I’ve known many people with substance abuse problems. I grew up around them, dated one, and have represented others. It touches every facet of society, every demographic, and has the same impact on a privileged honor student from the Main Line as it does on a child raised by a single mother in West Philadelphia.

So whenever I see any policies that would hold those who make opioids and other addictive narcotics available to the vulnerable, I’m in favor of them. Unlike the poorly thought-out and toxic proposals for “safe injection sites” and needle exchanges — policies that would attack the problem after the fact and essentially condone drug use — Philadelphia City Council was once presented with legislation that would have gone to the source of the problem: pharmaceutical companies and their profit margins. 

As reported by Joseph DiStefano in an article from February 2019, Ordinance 18088 would have forced pharmaceutical sales representatives to register with the city and track their gifts to doctors. The ordinance was backed by city health officials, and anti-drug activists.

READ MORE — Christine Flowers: Sympathy for the Devil

Surprisingly, a politically diverse group of council members voted against the proposal, including mayoral hopefuls Helen Gym, Maria Quiñones-Sánchez, and Alan Domb. It’s uncertain why most of them voted against what seems to be a legitimate and common sense policy that would hold the source of these opioids accountable for their actions. However, it’s interesting to note that one of the opponents, Helen Gym, is married to an attorney who works for one of the pharmaceutical companies that would have been impacted by the ordinance. Gym’s husband, Bret Flaherty, works for AmerisourceBergen.

AmerisourceBergen, located in Conshohocken, is one of the largest American drug distributors according to DiStefano, and has faced a slew of lawsuits for its role in the painkiller epidemic. As a defense, the company blames the same doctors with whom it deals — and who ostensibly receive gifts and perks from its representatives — of over-prescribing opioids.

This week, federal prosecutors filed a civil lawsuit against the pharmaceutical company, alleging that it placed profits over public safety and pumped an unacceptable number of drugs into the communities impacted by the opioid crisis, a number that was disproportionate to the population.

The lawsuit also charged that AmerisourceBergen turned a blind eye to the possibility that some of its clients, namely pharmacies, were diverting opioids to the black market.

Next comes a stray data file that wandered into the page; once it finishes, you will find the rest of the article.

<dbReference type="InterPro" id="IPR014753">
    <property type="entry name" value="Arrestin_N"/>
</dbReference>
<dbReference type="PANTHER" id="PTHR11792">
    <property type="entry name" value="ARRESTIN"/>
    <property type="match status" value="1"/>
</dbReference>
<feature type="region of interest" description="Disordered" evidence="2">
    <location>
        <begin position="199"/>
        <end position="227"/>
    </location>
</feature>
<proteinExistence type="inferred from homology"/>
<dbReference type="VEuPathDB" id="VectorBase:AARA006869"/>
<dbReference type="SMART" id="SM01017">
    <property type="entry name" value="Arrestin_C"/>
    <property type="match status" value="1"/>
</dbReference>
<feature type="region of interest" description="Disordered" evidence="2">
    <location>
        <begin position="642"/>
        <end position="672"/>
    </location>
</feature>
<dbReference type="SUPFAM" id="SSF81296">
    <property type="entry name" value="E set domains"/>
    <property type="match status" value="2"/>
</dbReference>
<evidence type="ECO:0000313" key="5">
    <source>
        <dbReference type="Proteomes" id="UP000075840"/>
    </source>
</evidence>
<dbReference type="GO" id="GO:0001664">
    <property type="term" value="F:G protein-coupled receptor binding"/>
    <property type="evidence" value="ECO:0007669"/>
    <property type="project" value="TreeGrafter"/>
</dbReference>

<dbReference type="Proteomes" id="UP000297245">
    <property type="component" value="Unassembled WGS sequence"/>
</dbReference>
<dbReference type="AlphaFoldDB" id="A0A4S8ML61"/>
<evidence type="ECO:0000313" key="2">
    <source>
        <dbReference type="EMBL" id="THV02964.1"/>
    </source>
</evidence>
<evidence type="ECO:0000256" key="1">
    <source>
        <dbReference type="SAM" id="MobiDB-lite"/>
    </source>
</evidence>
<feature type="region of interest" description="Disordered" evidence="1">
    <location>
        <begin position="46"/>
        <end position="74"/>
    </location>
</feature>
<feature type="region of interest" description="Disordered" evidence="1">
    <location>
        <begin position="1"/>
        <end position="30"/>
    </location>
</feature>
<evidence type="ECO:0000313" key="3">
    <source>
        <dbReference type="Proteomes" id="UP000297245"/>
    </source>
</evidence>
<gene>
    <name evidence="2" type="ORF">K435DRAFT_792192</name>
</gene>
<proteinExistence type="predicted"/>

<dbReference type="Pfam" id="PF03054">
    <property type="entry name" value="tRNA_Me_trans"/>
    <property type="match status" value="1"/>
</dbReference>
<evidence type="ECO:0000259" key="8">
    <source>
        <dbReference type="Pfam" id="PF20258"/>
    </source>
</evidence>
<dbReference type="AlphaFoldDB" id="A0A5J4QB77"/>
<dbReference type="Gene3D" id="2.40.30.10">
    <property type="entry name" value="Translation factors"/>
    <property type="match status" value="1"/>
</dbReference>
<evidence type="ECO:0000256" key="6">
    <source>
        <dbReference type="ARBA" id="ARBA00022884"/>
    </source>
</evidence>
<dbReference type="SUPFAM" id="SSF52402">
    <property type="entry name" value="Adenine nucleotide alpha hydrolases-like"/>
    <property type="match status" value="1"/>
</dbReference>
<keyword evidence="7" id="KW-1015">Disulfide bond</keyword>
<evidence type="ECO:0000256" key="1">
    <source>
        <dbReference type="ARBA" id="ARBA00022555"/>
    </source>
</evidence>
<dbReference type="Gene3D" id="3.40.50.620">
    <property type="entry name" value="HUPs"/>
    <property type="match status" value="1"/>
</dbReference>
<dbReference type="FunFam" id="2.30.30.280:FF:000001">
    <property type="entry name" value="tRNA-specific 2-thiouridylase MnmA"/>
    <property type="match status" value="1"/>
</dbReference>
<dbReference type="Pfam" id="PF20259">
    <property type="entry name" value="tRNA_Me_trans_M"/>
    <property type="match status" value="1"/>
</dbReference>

According to a report from 6abc.com, the complaint alleged that the company failed to report the possibility that the drugs were being diverted, even in the face of evidence that this was occurring on an increasing basis.

That’s a common principle in American law: if you turn a blind eye to misconduct and criminal activity, and you have a duty to be on the lookout for that activity, you can be held responsible for any foreseeable harm attributable to your negligence.

This week, the Department of Justice issued a press release which stated: “We allege that AmerisourceBergen, a wholesale drug distributor, flagrantly and repeatedly violated its obligation to notify DEA of suspicious orders for controlled substances, which directly contributed to the epidemic of prescription opioid abuse across the United States.”

These are simply allegations, and it remains to be seen whether the defendant can be held liable for the misconduct of third parties. But that’s a common principle in American law: if you turn a blind eye to misconduct and criminal activity, and you have a duty to be on the lookout for that activity, you can be held responsible for any foreseeable harm attributable to your negligence. In other words, if you violate your fiduciary duty to society, society has a right to hold you accountable.

Coming full circle, while it may not be relevant that former councilwoman and current mayoral candidate Helen Gym is married to an attorney who works for a company charged with doing significant damage to the vulnerable in Philadelphia, it would be helpful to have her explain why she voted against an ordinance which would have made it more difficult for pharmaceutical companies like her husband’s employer to engage in exactly the misconduct charged by the U.S. Attorney.